Viewpoint: Parish and statewide candidates queue up for qualifying next week

Judge Monique Barial is ready to move up. For almost 10 years, she has handled family-law cases at Orleans Parish Civil District Court Division H, Domestic Section 2.  A graduate of Xavier University and the Southern University Law Center and a former attorney adviser for the U.S. Small Business Administration, Barial believes that she is well-prepared to take on new judicial challenges beyond the domestic arena. She recently announced her candidacy for the open seat in Division D previously held by Judge Nakisha Ervin Knott, who was elected to the Fourth Circuit Court of Appeal. Barial is one of the dozens of candidates who will begin qualifying next Tuesday (Aug. 8), for judicial, legislative, regional and statewide offices.

Dr. Sharon Latten-Clark Announces District 2 BESE Candidacy (sponsored)

Longtime educator and school leader, Dr. Sharon Clark, is officially announcing her candidacy to serve as the District 2 member on the Louisiana Board of Elementary and Secondary Education (BESE). “The essence of a good education is the belief by leaders that every child regardless of circumstances must have a quality education that will transform their present circumstances and expand their future opportunities,” said Clark. “This belief will be my guiding principle as I serve the students, teachers, administrators, and families of District 2.”
With a career in public education spanning over a quarter of century, Clark began as a para educator and English teacher in the Houston Independent school district before coming back to teach English at Fredrick Douglass High School. She went on to serve as an Assistant Principal in Phoenix, Arizona, before coming back home to take the reins Sophie B Wright Public School. Clark led Sophie B Wright prior to Katrina and transformed it into a high performing, open enrollment school for generations of families in New Orleans.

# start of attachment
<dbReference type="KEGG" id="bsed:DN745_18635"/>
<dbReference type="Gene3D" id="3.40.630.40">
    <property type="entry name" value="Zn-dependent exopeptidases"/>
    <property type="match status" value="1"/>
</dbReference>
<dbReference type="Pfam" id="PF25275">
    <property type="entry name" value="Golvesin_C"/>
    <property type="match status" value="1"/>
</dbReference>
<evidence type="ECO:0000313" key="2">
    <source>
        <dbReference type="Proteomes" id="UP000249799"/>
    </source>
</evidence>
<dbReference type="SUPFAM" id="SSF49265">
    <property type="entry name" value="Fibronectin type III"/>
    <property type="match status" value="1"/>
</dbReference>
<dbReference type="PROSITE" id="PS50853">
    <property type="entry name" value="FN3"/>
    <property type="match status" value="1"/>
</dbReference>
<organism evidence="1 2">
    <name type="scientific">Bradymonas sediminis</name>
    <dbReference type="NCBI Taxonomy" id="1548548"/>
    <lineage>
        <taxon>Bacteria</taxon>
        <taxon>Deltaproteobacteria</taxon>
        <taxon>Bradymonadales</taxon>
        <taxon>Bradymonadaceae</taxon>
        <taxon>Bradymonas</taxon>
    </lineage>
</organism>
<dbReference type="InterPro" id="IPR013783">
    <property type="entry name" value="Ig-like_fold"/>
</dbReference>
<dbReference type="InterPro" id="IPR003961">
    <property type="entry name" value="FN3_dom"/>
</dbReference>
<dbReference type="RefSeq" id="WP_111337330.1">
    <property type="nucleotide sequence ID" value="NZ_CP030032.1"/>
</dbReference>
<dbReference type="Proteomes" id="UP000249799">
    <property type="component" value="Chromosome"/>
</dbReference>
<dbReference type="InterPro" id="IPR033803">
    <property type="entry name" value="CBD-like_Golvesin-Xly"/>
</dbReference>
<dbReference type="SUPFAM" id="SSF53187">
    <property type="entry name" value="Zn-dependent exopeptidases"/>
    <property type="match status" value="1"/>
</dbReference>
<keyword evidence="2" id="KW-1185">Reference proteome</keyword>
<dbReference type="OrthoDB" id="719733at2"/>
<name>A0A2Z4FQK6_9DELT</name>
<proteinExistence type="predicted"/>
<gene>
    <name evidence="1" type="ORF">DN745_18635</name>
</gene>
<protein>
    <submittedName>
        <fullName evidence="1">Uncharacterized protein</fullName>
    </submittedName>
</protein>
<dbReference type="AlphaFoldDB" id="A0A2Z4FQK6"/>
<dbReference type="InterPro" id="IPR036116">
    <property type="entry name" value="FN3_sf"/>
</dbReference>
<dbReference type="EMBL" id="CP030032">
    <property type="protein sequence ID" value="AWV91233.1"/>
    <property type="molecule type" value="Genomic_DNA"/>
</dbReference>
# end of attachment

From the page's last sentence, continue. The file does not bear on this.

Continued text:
Viewpoint: Citizens weigh in on picking a police chief

The International Association of Chiefs of Police has been conducting meetings across New Orleans this week to receive public comment on what citizens want to see in their next police Chief. NOLA Messenger queried more than a dozen residents to get their ideas of what attributes and policy directives are most important. The responses were wide-ranging and touched on many areas. 

“We need a Police Chief who is committed and laser focused on New Orleans with a clear vision of what is needed. He or she also must to be able to express that vision and get the job done,” said Irma Muse Dixon, former chair of the Louisiana Public Service Commission. 

“Citizens have a strong desire for a police chief who represents change. A leader who is forward thinking and open minded when it comes to evolving within the current state of policing in society.

Viewpoint: Re-election as a moderate Republican in Louisiana is futile

Political observers were not surprised Tuesday (April 11) when Secretary of State Kyle Ardoin announced that he will not seek re-election. In a state where former President Donald Trump is still revered by a large number of voters, overseeing elections as a living, breathing moderate Republican just isn’t easy. 

Ardoin will have served five years when he departs at the end of the 2023. He first ran for the position after the 2018 resignation of then Secretary Tom Schedler, who was embroiled in a sexual harassment scandal. Detractors said at the time that Ardoin, as a long-time employee in Schedler’s office, should have been aware of Schedler’s misdeeds and supported the victim.